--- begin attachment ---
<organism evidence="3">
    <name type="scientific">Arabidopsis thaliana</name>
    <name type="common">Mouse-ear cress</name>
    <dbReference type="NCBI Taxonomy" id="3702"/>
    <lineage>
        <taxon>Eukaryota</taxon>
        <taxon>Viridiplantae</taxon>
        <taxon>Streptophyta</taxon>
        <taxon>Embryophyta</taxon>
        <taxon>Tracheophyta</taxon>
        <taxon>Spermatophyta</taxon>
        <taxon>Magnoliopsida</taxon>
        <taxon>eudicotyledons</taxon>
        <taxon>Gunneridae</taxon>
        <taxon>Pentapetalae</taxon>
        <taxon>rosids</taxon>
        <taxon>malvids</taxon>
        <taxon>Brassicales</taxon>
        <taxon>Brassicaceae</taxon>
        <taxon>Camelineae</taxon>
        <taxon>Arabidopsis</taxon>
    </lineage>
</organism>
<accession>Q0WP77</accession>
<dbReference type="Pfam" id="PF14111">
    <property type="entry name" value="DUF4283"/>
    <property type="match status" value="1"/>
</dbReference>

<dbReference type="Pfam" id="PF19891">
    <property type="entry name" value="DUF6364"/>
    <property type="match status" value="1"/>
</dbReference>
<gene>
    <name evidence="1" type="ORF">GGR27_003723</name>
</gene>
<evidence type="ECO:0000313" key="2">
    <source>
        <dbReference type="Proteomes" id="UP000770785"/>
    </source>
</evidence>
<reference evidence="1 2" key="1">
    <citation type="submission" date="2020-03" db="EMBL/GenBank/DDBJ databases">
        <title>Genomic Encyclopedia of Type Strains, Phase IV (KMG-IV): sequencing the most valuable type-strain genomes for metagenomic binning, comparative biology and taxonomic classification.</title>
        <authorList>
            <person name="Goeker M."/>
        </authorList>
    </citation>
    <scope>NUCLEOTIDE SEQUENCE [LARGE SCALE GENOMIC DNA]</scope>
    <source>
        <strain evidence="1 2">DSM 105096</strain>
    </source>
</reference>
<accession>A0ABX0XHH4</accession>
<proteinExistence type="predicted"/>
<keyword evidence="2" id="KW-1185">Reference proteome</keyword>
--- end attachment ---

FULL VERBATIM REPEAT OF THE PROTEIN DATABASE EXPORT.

<organism evidence="3">
    <name type="scientific">Arabidopsis thaliana</name>
    <name type="common">Mouse-ear cress</name>
    <dbReference type="NCBI Taxonomy" id="3702"/>
    <lineage>
        <taxon>Eukaryota</taxon>
        <taxon>Viridiplantae</taxon>
        <taxon>Streptophyta</taxon>
        <taxon>Embryophyta</taxon>
        <taxon>Tracheophyta</taxon>
        <taxon>Spermatophyta</taxon>
        <taxon>Magnoliopsida</taxon>
        <taxon>eudicotyledons</taxon>
        <taxon>Gunneridae</taxon>
        <taxon>Pentapetalae</taxon>
        <taxon>rosids</taxon>
        <taxon>malvids</taxon>
        <taxon>Brassicales</taxon>
        <taxon>Brassicaceae</taxon>
        <taxon>Camelineae</taxon>
        <taxon>Arabidopsis</taxon>
    </lineage>
</organism>
<accession>Q0WP77</accession>
<dbReference type="Pfam" id="PF14111">
    <property type="entry name" value="DUF4283"/>
    <property type="match status" value="1"/>
</dbReference>

<dbReference type="Pfam" id="PF19891">
    <property type="entry name" value="DUF6364"/>
    <property type="match status" value="1"/>
</dbReference>
<gene>
    <name evidence="1" type="ORF">GGR27_003723</name>
</gene>
<evidence type="ECO:0000313" key="2">
    <source>
        <dbReference type="Proteomes" id="UP000770785"/>
    </source>
</evidence>
<reference evidence="1 2" key="1">
    <citation type="submission" date="2020-03" db="EMBL/GenBank/DDBJ databases">
        <title>Genomic Encyclopedia of Type Strains, Phase IV (KMG-IV): sequencing the most valuable type-strain genomes for metagenomic binning, comparative biology and taxonomic classification.</title>
        <authorList>
            <person name="Goeker M."/>
        </authorList>
    </citation>
    <scope>NUCLEOTIDE SEQUENCE [LARGE SCALE GENOMIC DNA]</scope>
    <source>
        <strain evidence="1 2">DSM 105096</strain>
    </source>
</reference>
<accession>A0ABX0XHH4</accession>
<proteinExistence type="predicted"/>
<keyword evidence="2" id="KW-1185">Reference proteome</keyword>